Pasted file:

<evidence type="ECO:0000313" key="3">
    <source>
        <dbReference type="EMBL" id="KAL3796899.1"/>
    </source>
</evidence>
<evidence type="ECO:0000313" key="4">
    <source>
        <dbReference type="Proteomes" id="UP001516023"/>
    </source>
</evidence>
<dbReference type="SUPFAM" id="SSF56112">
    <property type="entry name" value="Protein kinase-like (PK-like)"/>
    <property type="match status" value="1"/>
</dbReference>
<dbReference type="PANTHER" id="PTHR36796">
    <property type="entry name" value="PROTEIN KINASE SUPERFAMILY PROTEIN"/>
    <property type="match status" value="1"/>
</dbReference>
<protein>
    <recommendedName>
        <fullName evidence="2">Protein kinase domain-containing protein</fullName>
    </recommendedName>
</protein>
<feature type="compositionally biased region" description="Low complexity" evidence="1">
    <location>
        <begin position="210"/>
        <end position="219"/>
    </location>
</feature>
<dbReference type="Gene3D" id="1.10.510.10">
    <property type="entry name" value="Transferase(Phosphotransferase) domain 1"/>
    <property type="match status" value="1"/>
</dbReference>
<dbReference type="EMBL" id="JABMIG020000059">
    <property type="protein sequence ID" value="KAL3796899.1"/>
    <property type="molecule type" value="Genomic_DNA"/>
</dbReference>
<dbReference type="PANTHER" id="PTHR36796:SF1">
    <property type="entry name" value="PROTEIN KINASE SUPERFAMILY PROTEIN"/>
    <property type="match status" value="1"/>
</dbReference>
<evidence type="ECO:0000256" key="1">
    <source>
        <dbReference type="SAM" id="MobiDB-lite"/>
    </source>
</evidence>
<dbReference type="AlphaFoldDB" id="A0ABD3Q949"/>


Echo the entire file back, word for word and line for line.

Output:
<evidence type="ECO:0000313" key="3">
    <source>
        <dbReference type="EMBL" id="KAL3796899.1"/>
    </source>
</evidence>
<evidence type="ECO:0000313" key="4">
    <source>
        <dbReference type="Proteomes" id="UP001516023"/>
    </source>
</evidence>
<dbReference type="SUPFAM" id="SSF56112">
    <property type="entry name" value="Protein kinase-like (PK-like)"/>
    <property type="match status" value="1"/>
</dbReference>
<dbReference type="PANTHER" id="PTHR36796">
    <property type="entry name" value="PROTEIN KINASE SUPERFAMILY PROTEIN"/>
    <property type="match status" value="1"/>
</dbReference>
<protein>
    <recommendedName>
        <fullName evidence="2">Protein kinase domain-containing protein</fullName>
    </recommendedName>
</protein>
<feature type="compositionally biased region" description="Low complexity" evidence="1">
    <location>
        <begin position="210"/>
        <end position="219"/>
    </location>
</feature>
<dbReference type="Gene3D" id="1.10.510.10">
    <property type="entry name" value="Transferase(Phosphotransferase) domain 1"/>
    <property type="match status" value="1"/>
</dbReference>
<dbReference type="EMBL" id="JABMIG020000059">
    <property type="protein sequence ID" value="KAL3796899.1"/>
    <property type="molecule type" value="Genomic_DNA"/>
</dbReference>
<dbReference type="PANTHER" id="PTHR36796:SF1">
    <property type="entry name" value="PROTEIN KINASE SUPERFAMILY PROTEIN"/>
    <property type="match status" value="1"/>
</dbReference>
<evidence type="ECO:0000256" key="1">
    <source>
        <dbReference type="SAM" id="MobiDB-lite"/>
    </source>
</evidence>
<dbReference type="AlphaFoldDB" id="A0ABD3Q949"/>